Frame the conversation and topics to cover. This may begin with an overall discussion of how you have built your wealth and how you view and value what you have accumulated, your wishes for passing on any wealth to future generations and your hope for what that may do for them/how those funds may be handled, etc. If your plan is focused on any charitable giving goals, communicating why those are important and how your family can make sure those goals are carried on in the future is important.
Lifetime gifting. Many more clients have the desire to do gifting to family members during their lifetimes if they are financially able to. This allows them to have the joy of watching their families use and enjoy the funds while they are still alive rather than having the funds left to them after death. The funds are also available to family members at a time when they likely need the funds more (when they might be younger and struggling more) than later on in life. If this is something you are considering, having conversations about the gifting, what it means to you, and future expectations for gifts are important to have.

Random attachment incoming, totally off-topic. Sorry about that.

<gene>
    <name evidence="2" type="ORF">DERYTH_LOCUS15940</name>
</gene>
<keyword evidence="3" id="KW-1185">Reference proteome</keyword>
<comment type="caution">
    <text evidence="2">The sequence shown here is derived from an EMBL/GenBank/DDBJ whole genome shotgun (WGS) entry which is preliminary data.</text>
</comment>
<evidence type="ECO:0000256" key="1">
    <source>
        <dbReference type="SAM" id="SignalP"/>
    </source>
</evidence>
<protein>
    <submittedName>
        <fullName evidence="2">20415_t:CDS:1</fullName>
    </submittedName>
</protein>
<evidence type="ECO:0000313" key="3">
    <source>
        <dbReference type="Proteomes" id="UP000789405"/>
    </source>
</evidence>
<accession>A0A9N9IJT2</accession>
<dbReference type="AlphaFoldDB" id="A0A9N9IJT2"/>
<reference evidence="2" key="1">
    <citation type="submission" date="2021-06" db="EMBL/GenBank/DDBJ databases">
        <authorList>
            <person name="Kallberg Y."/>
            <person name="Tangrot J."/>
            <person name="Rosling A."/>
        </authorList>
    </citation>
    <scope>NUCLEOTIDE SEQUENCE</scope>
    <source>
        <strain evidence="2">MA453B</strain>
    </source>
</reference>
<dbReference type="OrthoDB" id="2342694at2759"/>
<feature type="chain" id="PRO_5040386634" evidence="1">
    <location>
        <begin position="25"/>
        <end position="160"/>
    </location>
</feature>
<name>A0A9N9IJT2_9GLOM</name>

See the family as a learning system. As mentioned before, using the family meeting as a way to pass family values on from generation to generation is important. As part of this, telling stories to illustrate the importance of seeing mistakes as something to learn from is key. Future generations need to understand that we have all taken risks and made mistakes, but we have learned and grown from those mistakes and that is part of becoming a successful adult.